Small wonder, then, that iwi authorities, and the co-governance faction of the Labour Government, were so keen to hitch a ride on the Three Waters bus!
Labour’s big mistake was letting them climb on board. Because, by doing so, it turned the Three Waters project into the hottest of political hot potatoes. And what don’t international investors like? That’s right: putting their money into political hot potatoes.
If this government has a lick of sense, it will greet the Three Mayor’s solution to Three Waters with three cheers.
This essay was originally published in The Otago Daily Times and The Greymouth Star of Friday, 4 November 2022.
"If Three Waters isn’t implemented, she is warning the electorate, council rates are going to go through the roof."
This is quite possibly true. Anyone who lives anywhere near Wellington knows that our water pipes need millions – probably hundreds of millions of dollars, (possibly even billions countrywide) to fix. Local councils haven't done a great deal so far because they don't want to put rates up, because the middle-class get upset.
I've never heard a coherent argument yet taking New Zealand's national water supply out of the hands of councils. Just a whole lot of mumblings about democracy, which seems to me to be not only incoherent but couched around keeping the power and influence where it "belongs".
And I for one don't care about co-governance given that Maori have a much less commercial attitude towards water, and may well be much more amenable to spending money to keep it clean. Of course any mention of Maori being in positions of "undeserved" power is pretty much a guarantee that it won't go through, or will be reversed by the next national/act government if it does.
Crumbling water infrastructure has effects beyond the inconvenience of closing streets for weeks to dig up the burst pipes. Just ask the people of Hawke's Bay.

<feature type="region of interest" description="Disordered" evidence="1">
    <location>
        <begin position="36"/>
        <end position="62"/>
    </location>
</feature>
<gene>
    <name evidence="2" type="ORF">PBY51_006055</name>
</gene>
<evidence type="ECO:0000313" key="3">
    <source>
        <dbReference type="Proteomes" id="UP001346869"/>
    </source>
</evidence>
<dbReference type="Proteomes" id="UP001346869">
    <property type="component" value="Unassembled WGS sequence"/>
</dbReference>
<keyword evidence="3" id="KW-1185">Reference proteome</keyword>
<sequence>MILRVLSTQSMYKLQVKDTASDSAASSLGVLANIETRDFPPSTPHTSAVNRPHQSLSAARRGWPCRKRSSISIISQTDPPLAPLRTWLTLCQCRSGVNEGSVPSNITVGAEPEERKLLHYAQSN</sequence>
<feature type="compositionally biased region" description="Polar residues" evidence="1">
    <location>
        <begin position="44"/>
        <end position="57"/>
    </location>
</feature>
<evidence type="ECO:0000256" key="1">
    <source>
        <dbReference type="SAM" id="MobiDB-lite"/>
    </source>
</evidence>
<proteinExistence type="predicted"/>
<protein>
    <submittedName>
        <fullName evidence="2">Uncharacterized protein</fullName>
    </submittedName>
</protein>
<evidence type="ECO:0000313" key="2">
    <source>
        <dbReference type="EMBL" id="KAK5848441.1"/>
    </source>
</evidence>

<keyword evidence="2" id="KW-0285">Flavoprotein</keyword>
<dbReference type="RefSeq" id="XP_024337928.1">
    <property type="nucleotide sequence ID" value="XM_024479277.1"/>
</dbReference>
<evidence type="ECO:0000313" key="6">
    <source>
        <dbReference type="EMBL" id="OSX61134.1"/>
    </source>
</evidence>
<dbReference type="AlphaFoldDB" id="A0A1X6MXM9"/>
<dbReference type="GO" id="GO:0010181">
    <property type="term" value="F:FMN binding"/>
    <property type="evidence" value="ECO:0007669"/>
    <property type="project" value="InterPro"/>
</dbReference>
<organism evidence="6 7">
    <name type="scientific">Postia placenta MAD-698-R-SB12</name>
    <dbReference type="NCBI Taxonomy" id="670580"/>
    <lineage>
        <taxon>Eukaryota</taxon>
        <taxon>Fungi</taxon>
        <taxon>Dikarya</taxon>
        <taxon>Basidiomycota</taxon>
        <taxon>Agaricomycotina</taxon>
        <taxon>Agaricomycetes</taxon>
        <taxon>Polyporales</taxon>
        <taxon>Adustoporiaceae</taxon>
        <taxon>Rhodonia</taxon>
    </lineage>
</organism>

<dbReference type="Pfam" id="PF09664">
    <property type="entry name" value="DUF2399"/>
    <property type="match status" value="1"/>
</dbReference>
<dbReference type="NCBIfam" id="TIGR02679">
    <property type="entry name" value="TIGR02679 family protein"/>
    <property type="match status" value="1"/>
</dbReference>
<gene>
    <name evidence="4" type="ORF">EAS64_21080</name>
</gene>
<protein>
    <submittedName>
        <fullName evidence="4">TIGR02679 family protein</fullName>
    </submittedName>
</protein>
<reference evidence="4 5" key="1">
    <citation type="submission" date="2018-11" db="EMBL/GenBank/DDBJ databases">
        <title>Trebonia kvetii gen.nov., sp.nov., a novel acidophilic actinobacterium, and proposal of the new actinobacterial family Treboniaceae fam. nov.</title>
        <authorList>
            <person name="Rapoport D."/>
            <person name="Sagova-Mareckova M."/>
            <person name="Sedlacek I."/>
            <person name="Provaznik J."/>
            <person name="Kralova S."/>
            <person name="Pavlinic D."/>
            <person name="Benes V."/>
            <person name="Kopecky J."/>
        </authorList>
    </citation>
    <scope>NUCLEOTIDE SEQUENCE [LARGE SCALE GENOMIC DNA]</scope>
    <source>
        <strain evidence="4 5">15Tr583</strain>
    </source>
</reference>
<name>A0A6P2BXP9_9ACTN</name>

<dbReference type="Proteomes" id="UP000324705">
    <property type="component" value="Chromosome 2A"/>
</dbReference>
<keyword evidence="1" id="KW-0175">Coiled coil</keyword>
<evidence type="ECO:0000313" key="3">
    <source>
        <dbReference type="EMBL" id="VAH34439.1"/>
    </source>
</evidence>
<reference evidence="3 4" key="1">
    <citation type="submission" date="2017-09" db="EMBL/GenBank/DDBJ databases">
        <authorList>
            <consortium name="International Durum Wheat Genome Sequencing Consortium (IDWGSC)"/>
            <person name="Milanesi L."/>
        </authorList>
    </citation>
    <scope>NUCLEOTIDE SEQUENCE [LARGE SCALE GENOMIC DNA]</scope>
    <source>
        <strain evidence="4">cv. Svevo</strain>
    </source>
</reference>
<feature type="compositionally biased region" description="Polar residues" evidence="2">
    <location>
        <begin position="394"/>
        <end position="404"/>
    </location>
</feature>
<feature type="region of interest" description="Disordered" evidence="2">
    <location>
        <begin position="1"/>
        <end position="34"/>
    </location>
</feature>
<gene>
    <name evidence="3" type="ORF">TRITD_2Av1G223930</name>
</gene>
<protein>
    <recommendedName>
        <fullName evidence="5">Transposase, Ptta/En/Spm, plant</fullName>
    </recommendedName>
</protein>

The government's proposal has been exposed as a con by the Auditor-General for its lack of accountability either to the public or to Parliament. There is no way such a cumbersome, unaccountable and unstable structure could serve as a vehicle for raising the necessary funding in the form of the $100 billion plus of debt required for the 3 Waters overhaul. It won't work, but the government clings to it because the Maori Caucus likely has made it clear co-governance is a bottom line for their continued support for Ardern. 3 Waters has become a trap of Ardern's own making.
The Mayor of the Waimakariri District Council is Dan Gordon, not Ben Gordon.
“If this Government has a lick of sense” is a bridge too far. This Government has demonstrated time and time again that it is desperately short of that commodity.
The issue in HB was identified as caused by lack of auditing of consent conditions. The problem was fixed relatively cheaply and easily. The same thing could happen anywhere under the same circumstances.
To keep repeating that the HB incident is the reason we need 3 Waters is lazy and doesn't address the other issues of unnecessarily complex governance structure, unsuitable entity boundaries, long term debt on interest only financial proposals and co-governance with
the final say over every puddle of water and power of veto by 15% of the majority population.
Guerilla Surgeon: for many years Wellingtonians have paid millions through their rates for the continual renewal of their 3 waters system but the money has been diverted by the WCC for vanity projects like convention centres, particularly over the last decade or so under Labour-Greens majorities. Your suggestion that Maori have "a much less commercial attitude towards water" is a racial stereotype. You can be confident "Mana Whenua" representation would be dominated by the iwi corporates whose objective would be maximizing profits, including very likely by the imposition of tribal royalties on water to be paid by consumers.